Chaplain Douglas Carver has been nominated to serve as the next U.S. Army chief of chaplains—the first Southern Baptist to lead the Army's chaplain corps in more than 50 years.
Carver, 55, also has been recommended for promotion in rank from brigadier general to major general. Pending Senate confirmation, he will be promoted to his new position at a July 12 ceremony at Fort Belvoir, Va.
Carver is a graduate of the University of Tennessee and Southern Baptist Theological Seminary in Louisville, Ky., as well as the Army War College in Carlisle, Pa. He has served as pastor of Baptist churches in Kentucky, Colorado and Virginia, and he is endorsed by the Southern Baptist Convention's North American Mission Board. “Any position of responsibility in life that comes to us comes from the Lord, and I know God is the one who has done this,” he said.
Carver expressed appreciation to the “Sunday school teachers, Royal Ambassador directors and others within my community of faith who have shaped me since childhood.”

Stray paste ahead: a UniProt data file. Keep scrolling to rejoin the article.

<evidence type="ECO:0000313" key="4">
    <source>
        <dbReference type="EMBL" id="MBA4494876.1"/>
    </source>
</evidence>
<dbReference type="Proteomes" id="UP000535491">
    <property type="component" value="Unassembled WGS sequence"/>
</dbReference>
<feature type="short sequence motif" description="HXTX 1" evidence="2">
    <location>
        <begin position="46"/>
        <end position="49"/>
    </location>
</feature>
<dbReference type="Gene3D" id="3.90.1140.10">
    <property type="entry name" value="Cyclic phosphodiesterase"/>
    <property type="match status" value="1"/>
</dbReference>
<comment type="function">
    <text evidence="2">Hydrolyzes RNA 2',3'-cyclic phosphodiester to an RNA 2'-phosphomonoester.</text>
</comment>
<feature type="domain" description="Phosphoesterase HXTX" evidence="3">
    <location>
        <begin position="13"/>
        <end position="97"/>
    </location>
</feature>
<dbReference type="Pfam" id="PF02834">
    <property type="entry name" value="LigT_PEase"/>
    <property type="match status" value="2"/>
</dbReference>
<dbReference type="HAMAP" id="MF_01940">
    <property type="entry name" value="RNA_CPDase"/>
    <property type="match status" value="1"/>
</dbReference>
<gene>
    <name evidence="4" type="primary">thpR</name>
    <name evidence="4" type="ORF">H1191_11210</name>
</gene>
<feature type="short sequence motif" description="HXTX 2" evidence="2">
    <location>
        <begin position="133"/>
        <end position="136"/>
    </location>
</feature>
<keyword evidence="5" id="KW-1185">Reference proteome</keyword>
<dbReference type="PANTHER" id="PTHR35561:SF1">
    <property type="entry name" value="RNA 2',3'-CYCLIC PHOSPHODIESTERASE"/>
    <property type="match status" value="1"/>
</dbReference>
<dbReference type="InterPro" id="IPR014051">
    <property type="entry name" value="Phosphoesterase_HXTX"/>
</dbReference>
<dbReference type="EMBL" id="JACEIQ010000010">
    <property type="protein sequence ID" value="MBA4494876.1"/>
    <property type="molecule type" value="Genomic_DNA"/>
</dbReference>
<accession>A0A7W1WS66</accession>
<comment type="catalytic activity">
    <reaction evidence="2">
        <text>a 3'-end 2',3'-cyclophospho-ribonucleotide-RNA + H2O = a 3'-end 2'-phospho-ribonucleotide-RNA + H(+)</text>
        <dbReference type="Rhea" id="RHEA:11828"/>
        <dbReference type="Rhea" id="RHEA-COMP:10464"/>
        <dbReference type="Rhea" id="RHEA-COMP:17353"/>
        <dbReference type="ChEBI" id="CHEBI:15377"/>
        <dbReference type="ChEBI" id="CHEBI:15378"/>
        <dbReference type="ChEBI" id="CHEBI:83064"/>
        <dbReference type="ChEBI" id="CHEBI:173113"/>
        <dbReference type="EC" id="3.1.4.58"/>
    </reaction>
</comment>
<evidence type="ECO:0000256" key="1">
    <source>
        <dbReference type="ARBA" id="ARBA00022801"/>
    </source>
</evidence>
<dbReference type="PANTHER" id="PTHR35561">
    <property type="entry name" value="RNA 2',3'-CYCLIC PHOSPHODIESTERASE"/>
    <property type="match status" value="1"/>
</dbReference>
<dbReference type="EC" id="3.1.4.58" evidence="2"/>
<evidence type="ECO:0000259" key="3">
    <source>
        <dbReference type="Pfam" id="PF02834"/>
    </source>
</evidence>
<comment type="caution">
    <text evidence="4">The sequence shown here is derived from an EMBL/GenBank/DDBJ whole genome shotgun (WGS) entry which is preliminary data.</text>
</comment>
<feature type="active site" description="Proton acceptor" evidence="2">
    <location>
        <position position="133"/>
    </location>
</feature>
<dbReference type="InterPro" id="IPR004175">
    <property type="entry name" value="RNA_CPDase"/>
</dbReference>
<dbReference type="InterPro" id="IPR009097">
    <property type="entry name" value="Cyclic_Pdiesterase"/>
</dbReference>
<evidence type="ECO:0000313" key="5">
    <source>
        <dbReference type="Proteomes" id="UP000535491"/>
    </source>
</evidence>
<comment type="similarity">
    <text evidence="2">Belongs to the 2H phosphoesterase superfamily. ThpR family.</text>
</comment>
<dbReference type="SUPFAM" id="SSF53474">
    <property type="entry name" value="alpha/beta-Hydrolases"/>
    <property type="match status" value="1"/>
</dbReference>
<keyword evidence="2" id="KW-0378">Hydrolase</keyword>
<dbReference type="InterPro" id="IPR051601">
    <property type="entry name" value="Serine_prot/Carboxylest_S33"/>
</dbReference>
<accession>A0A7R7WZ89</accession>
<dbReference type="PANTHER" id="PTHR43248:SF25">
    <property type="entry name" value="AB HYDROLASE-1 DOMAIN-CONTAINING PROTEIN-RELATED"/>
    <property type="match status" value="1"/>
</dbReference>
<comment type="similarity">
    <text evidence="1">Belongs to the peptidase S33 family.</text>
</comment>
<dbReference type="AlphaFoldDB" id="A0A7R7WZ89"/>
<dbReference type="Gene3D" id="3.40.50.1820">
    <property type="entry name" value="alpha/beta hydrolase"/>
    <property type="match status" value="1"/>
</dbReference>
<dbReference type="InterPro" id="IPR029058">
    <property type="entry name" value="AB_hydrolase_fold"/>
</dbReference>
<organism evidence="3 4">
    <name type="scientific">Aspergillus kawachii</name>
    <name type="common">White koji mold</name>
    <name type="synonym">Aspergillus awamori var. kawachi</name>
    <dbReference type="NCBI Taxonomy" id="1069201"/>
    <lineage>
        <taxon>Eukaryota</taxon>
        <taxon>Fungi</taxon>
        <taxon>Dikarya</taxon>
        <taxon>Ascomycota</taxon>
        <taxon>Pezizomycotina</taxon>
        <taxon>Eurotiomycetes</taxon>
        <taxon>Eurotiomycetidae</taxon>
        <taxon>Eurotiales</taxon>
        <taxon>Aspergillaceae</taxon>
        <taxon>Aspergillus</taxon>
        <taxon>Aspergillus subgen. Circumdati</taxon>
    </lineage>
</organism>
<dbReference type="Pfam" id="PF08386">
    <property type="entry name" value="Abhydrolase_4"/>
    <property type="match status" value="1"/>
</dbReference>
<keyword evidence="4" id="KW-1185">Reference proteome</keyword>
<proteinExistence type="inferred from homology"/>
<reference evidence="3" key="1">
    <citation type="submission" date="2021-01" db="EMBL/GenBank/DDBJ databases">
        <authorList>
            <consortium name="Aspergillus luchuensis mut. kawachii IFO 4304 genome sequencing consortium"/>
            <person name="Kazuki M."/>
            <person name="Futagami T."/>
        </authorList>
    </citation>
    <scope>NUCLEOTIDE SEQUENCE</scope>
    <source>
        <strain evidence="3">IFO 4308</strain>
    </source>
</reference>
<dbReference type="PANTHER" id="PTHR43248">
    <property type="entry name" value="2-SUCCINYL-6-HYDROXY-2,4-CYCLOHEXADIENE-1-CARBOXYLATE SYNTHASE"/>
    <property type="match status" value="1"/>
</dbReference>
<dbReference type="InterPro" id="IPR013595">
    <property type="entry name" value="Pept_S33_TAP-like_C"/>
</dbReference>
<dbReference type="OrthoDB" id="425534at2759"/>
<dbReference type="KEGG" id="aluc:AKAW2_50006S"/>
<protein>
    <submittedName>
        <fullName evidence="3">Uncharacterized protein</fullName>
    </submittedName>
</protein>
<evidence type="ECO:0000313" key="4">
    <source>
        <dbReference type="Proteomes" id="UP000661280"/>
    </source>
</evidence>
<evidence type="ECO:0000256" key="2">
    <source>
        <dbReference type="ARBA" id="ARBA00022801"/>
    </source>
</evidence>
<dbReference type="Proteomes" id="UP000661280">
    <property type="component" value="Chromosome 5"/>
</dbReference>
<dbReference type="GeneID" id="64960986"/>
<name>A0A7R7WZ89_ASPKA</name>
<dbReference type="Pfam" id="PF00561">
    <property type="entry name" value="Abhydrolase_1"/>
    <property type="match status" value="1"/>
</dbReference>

He served as a chaplain with the 101st Airborne. He also was director of training at the U.S. Army Chaplain Center and School in Fort Jackson, S.C., before becoming deputy chief of chaplains for the Army in 2005.
Chaplains serving in the current conflicts in Iraq and Afghanistan not only face the stresses common to all military chaplains, but also some unique challenges, Carver noted.
“Many of the chaplains in my generation missed Vietnam. They have served in a series of relatively short-term military interventions, but nothing of the duration or scale of the current engagement,” he said.
All military chaplains prepare for ministry to wounded personnel and to bereaved families, but medical advances and the extensive use of improvised explosive devices combine to make the current ministry setting somewhat different, he noted.
“The good news is that advances in medicine have extended the lives of soldiers with extensive injuries,” he said. At the same time, he acknowledged, “because of the IEDs, we're dealing with more traumatic brain injuries, as well as acute traumatic stress.”